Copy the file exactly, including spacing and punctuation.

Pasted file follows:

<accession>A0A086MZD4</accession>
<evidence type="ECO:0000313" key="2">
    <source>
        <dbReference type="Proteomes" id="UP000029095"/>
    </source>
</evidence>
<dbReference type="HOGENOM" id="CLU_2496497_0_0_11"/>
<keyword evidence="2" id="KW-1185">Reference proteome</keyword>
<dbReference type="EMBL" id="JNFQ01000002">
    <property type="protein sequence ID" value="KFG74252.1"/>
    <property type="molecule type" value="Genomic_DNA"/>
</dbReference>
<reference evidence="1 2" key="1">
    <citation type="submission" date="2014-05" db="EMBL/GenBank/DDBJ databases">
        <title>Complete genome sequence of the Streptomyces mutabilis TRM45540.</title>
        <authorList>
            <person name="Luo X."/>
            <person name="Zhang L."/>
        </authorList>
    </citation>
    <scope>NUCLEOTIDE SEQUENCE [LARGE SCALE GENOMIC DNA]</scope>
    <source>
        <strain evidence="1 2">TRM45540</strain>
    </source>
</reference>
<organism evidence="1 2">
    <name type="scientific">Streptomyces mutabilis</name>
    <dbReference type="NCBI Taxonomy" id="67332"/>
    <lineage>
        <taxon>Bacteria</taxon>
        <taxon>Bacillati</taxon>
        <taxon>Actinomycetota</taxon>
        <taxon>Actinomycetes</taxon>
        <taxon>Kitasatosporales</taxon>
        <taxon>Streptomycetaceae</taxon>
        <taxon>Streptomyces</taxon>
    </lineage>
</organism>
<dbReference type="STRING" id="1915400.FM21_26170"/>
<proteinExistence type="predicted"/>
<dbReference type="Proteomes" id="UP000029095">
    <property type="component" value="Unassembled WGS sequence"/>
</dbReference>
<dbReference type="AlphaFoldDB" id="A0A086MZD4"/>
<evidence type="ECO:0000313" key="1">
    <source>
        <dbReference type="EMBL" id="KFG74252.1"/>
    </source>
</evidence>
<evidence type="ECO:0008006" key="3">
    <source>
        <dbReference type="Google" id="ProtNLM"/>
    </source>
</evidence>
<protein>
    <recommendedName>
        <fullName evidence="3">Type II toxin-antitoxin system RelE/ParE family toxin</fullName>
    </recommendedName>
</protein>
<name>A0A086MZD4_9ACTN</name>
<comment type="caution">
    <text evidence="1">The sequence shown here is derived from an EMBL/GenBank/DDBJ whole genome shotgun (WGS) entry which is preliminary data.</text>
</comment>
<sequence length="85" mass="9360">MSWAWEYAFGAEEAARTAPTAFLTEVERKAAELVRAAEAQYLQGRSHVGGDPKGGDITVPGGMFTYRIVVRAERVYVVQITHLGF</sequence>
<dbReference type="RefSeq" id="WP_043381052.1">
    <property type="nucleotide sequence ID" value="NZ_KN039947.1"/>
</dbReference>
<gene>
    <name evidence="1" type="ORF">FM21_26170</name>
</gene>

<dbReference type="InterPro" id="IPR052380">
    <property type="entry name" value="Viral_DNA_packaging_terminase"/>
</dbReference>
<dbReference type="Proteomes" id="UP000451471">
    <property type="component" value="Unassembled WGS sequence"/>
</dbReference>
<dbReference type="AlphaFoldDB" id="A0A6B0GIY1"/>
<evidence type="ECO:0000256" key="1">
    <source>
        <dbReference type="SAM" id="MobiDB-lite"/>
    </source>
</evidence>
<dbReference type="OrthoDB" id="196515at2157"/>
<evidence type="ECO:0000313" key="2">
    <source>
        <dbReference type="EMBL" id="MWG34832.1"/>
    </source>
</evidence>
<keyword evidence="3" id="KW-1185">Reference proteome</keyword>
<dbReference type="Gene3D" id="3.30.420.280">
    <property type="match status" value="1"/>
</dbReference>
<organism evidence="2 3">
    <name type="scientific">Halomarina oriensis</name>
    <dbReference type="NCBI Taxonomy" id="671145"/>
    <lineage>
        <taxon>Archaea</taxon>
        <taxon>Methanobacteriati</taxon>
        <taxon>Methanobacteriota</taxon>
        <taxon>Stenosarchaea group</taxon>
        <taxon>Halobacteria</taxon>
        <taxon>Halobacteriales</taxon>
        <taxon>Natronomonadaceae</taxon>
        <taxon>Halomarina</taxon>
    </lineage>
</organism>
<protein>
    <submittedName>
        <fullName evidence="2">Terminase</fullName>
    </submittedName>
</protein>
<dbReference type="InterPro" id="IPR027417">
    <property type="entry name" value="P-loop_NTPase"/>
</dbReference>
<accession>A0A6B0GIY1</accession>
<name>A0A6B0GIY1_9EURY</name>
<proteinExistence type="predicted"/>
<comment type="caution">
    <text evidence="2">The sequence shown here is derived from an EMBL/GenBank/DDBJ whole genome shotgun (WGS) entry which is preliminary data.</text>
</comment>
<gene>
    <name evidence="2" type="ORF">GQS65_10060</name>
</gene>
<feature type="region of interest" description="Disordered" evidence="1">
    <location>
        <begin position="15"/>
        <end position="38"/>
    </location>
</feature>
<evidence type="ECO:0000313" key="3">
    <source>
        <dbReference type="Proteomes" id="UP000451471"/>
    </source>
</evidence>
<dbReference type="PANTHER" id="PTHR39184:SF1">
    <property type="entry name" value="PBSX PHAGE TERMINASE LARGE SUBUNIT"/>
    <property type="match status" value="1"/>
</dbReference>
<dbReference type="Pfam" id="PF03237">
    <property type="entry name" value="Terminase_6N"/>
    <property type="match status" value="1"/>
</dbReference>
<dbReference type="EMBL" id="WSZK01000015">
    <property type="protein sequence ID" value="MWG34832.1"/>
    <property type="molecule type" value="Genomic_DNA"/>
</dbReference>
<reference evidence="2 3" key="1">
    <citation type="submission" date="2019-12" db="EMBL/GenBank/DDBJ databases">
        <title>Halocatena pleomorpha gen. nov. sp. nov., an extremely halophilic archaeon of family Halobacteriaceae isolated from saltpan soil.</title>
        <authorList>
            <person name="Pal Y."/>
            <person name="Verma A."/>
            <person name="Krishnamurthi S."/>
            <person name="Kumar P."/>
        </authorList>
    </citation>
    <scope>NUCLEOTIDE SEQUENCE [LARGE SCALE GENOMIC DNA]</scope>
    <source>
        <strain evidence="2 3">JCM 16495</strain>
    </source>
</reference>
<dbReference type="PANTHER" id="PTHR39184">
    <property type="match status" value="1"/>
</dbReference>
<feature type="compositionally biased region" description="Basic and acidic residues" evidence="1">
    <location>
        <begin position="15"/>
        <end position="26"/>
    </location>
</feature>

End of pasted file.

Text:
<accession>A0A086MZD4</accession>
<evidence type="ECO:0000313" key="2">
    <source>
        <dbReference type="Proteomes" id="UP000029095"/>
    </source>
</evidence>
<dbReference type="HOGENOM" id="CLU_2496497_0_0_11"/>
<keyword evidence="2" id="KW-1185">Reference proteome</keyword>
<dbReference type="EMBL" id="JNFQ01000002">
    <property type="protein sequence ID" value="KFG74252.1"/>
    <property type="molecule type" value="Genomic_DNA"/>
</dbReference>
<reference evidence="1 2" key="1">
    <citation type="submission" date="2014-05" db="EMBL/GenBank/DDBJ databases">
        <title>Complete genome sequence of the Streptomyces mutabilis TRM45540.</title>
        <authorList>
            <person name="Luo X."/>
            <person name="Zhang L."/>
        </authorList>
    </citation>
    <scope>NUCLEOTIDE SEQUENCE [LARGE SCALE GENOMIC DNA]</scope>
    <source>
        <strain evidence="1 2">TRM45540</strain>
    </source>
</reference>
<organism evidence="1 2">
    <name type="scientific">Streptomyces mutabilis</name>
    <dbReference type="NCBI Taxonomy" id="67332"/>
    <lineage>
        <taxon>Bacteria</taxon>
        <taxon>Bacillati</taxon>
        <taxon>Actinomycetota</taxon>
        <taxon>Actinomycetes</taxon>
        <taxon>Kitasatosporales</taxon>
        <taxon>Streptomycetaceae</taxon>
        <taxon>Streptomyces</taxon>
    </lineage>
</organism>
<dbReference type="STRING" id="1915400.FM21_26170"/>
<proteinExistence type="predicted"/>
<dbReference type="Proteomes" id="UP000029095">
    <property type="component" value="Unassembled WGS sequence"/>
</dbReference>
<dbReference type="AlphaFoldDB" id="A0A086MZD4"/>
<evidence type="ECO:0000313" key="1">
    <source>
        <dbReference type="EMBL" id="KFG74252.1"/>
    </source>
</evidence>
<evidence type="ECO:0008006" key="3">
    <source>
        <dbReference type="Google" id="ProtNLM"/>
    </source>
</evidence>
<protein>
    <recommendedName>
        <fullName evidence="3">Type II toxin-antitoxin system RelE/ParE family toxin</fullName>
    </recommendedName>
</protein>
<name>A0A086MZD4_9ACTN</name>
<comment type="caution">
    <text evidence="1">The sequence shown here is derived from an EMBL/GenBank/DDBJ whole genome shotgun (WGS) entry which is preliminary data.</text>
</comment>
<sequence length="85" mass="9360">MSWAWEYAFGAEEAARTAPTAFLTEVERKAAELVRAAEAQYLQGRSHVGGDPKGGDITVPGGMFTYRIVVRAERVYVVQITHLGF</sequence>
<dbReference type="RefSeq" id="WP_043381052.1">
    <property type="nucleotide sequence ID" value="NZ_KN039947.1"/>
</dbReference>
<gene>
    <name evidence="1" type="ORF">FM21_26170</name>
</gene>

<dbReference type="InterPro" id="IPR052380">
    <property type="entry name" value="Viral_DNA_packaging_terminase"/>
</dbReference>
<dbReference type="Proteomes" id="UP000451471">
    <property type="component" value="Unassembled WGS sequence"/>
</dbReference>
<dbReference type="AlphaFoldDB" id="A0A6B0GIY1"/>
<evidence type="ECO:0000256" key="1">
    <source>
        <dbReference type="SAM" id="MobiDB-lite"/>
    </source>
</evidence>
<dbReference type="OrthoDB" id="196515at2157"/>
<evidence type="ECO:0000313" key="2">
    <source>
        <dbReference type="EMBL" id="MWG34832.1"/>
    </source>
</evidence>
<keyword evidence="3" id="KW-1185">Reference proteome</keyword>
<dbReference type="Gene3D" id="3.30.420.280">
    <property type="match status" value="1"/>
</dbReference>
<organism evidence="2 3">
    <name type="scientific">Halomarina oriensis</name>
    <dbReference type="NCBI Taxonomy" id="671145"/>
    <lineage>
        <taxon>Archaea</taxon>
        <taxon>Methanobacteriati</taxon>
        <taxon>Methanobacteriota</taxon>
        <taxon>Stenosarchaea group</taxon>
        <taxon>Halobacteria</taxon>
        <taxon>Halobacteriales</taxon>
        <taxon>Natronomonadaceae</taxon>
        <taxon>Halomarina</taxon>
    </lineage>
</organism>
<protein>
    <submittedName>
        <fullName evidence="2">Terminase</fullName>
    </submittedName>
</protein>
<dbReference type="InterPro" id="IPR027417">
    <property type="entry name" value="P-loop_NTPase"/>
</dbReference>
<accession>A0A6B0GIY1</accession>
<name>A0A6B0GIY1_9EURY</name>
<proteinExistence type="predicted"/>
<comment type="caution">
    <text evidence="2">The sequence shown here is derived from an EMBL/GenBank/DDBJ whole genome shotgun (WGS) entry which is preliminary data.</text>
</comment>
<gene>
    <name evidence="2" type="ORF">GQS65_10060</name>
</gene>
<feature type="region of interest" description="Disordered" evidence="1">
    <location>
        <begin position="15"/>
        <end position="38"/>
    </location>
</feature>
<evidence type="ECO:0000313" key="3">
    <source>
        <dbReference type="Proteomes" id="UP000451471"/>
    </source>
</evidence>
<dbReference type="PANTHER" id="PTHR39184:SF1">
    <property type="entry name" value="PBSX PHAGE TERMINASE LARGE SUBUNIT"/>
    <property type="match status" value="1"/>
</dbReference>
<dbReference type="Pfam" id="PF03237">
    <property type="entry name" value="Terminase_6N"/>
    <property type="match status" value="1"/>
</dbReference>
<dbReference type="EMBL" id="WSZK01000015">
    <property type="protein sequence ID" value="MWG34832.1"/>
    <property type="molecule type" value="Genomic_DNA"/>
</dbReference>
<reference evidence="2 3" key="1">
    <citation type="submission" date="2019-12" db="EMBL/GenBank/DDBJ databases">
        <title>Halocatena pleomorpha gen. nov. sp. nov., an extremely halophilic archaeon of family Halobacteriaceae isolated from saltpan soil.</title>
        <authorList>
            <person name="Pal Y."/>
            <person name="Verma A."/>
            <person name="Krishnamurthi S."/>
            <person name="Kumar P."/>
        </authorList>
    </citation>
    <scope>NUCLEOTIDE SEQUENCE [LARGE SCALE GENOMIC DNA]</scope>
    <source>
        <strain evidence="2 3">JCM 16495</strain>
    </source>
</reference>
<dbReference type="PANTHER" id="PTHR39184">
    <property type="match status" value="1"/>
</dbReference>
<feature type="compositionally biased region" description="Basic and acidic residues" evidence="1">
    <location>
        <begin position="15"/>
        <end position="26"/>
    </location>
</feature>